Cost, time commitment to participate in MOC, and relevance to practice were 3 key areas of concern for many dermatologists. In response to internal and external MOC feedback, in 2015 the ABD took a hard look at its 10-year experience with MOC. While contemplating its next strategies, the ABD temporarily put its component 4—practice improvement—requirements on hold. After much review, the ABD decided to take over a notable portion of the education delivery. Its goal was to provide education that would fulfill MOC requirements in a more affordable, relevant, quicker, and easier manner.
First, the ABD made the decision to assume a more notable role as educator, in part to offer qualifying activities at no additional cost to diplomates. By taking on the role as educator, 3 major changes resulted: the way ABD approached quality improvement activities, partnership to initiate a question-of-the-week self-assessment program, and initiation of a longitudinal assessment strategy that resulted in this month’s launch of CertLink.
The ABD revolutionized its quality improvement requirements with the launch of its practice improvement modules made available through its website.2 These modules utilize recently published clinical practice gaps in 5 dermatology subspecialty domains to fulfill the practice improvement requirements. Participants read a brief synopsis of the supporting literature explaining practice improvement recommendations found in the module. Next, they find 5 patients in their practice with the condition, medication, or process in question and review whether they provided the care supported by the best available evidence. No module requires more than 5 medical records to review, and no more than 3 questions are answered per medical record review. If review confirms that the care was appropriate, no further action is needed. If a care gap is identified, then participants implement changes and later remeasure practice to detect any change. This certification activity was incredibly popular with the thousands of diplomates who have participated thus far; more than 97% stated the modules were relevant to practice, 98% stated they would recommend the modules to fellow dermatologists, and nearly 25% reported the module helped to change their practice for the better (unpublished data, July 2019). Relevance had been restored.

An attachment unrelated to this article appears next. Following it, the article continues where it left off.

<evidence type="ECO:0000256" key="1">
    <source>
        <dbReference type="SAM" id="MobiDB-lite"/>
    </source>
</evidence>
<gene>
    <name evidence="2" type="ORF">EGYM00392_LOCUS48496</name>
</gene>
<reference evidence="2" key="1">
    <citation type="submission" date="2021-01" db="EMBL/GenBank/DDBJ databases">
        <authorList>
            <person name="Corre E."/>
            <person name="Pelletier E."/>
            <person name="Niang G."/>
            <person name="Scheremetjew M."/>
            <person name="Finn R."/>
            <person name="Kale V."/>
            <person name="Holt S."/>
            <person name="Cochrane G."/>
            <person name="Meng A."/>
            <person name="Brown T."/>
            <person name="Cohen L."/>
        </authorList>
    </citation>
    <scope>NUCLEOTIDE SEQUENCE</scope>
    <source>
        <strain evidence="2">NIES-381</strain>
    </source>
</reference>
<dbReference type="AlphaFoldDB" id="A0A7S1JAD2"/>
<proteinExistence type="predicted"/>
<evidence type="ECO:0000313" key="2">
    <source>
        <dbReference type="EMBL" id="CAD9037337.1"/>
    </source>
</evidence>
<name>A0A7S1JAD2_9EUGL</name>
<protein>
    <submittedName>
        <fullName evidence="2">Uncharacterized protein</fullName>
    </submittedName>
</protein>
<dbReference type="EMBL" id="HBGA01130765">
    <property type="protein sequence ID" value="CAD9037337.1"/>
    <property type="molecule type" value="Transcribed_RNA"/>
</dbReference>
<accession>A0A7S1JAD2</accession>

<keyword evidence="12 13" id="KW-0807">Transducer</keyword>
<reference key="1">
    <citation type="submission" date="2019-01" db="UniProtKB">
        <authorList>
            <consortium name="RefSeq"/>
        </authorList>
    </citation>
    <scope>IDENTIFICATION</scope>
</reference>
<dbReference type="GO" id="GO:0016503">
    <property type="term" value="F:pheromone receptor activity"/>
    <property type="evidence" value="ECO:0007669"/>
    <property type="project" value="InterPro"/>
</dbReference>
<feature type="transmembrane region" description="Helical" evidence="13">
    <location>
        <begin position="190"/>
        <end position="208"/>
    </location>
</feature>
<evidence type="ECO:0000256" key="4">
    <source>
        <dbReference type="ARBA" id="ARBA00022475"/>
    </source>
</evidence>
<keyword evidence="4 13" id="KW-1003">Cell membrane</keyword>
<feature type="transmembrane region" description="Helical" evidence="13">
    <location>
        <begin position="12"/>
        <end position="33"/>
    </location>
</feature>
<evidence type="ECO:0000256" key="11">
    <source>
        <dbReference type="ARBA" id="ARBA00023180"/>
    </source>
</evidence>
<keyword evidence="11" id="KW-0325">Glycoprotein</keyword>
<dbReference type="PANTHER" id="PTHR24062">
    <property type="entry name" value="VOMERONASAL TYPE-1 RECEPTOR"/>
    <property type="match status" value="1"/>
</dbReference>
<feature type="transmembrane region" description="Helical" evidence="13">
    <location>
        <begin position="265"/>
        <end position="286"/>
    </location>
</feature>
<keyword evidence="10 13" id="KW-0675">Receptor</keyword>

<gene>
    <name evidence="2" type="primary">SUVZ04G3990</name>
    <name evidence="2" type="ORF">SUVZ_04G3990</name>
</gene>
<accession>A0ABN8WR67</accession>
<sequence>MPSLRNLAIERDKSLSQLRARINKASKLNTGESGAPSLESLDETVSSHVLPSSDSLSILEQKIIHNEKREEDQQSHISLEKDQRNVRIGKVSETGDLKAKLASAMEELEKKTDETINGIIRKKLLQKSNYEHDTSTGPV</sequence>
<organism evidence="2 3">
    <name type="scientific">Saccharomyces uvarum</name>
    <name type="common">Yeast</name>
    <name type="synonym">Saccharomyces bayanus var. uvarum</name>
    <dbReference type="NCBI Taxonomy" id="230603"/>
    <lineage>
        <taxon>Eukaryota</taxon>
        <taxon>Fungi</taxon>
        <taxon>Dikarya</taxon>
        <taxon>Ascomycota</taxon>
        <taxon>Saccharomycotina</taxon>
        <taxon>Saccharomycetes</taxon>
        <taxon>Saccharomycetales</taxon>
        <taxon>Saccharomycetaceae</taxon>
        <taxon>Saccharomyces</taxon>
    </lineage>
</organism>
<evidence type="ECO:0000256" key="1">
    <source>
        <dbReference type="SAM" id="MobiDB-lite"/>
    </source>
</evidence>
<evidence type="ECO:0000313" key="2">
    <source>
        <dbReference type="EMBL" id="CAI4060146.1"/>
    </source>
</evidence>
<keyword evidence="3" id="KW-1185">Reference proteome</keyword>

The ABD worked closely with the American Academy of Dermatology (AAD) to develop new education for weekly self-assessment. The ABD created the content and delivered to the AAD the first year of material for what would become the most successful and popular dermatology CME activity in history: the AAD Question of the Week (QOW). Thousands of dermatologists are registered to receive the QOW, with very active weekly participation. Participants receive 1 self-assessment point and 0.25 CME credits for each attempted question, right or wrong. This quizzing tool also was educational, with explanation of right answers and wrong choices included. The average amount of time spent answering each question was approximately 40 seconds. American Academy of Dermatology members can participate in its QOW as a member benefit. Self-assessment is no longer a time- consuming or costly process.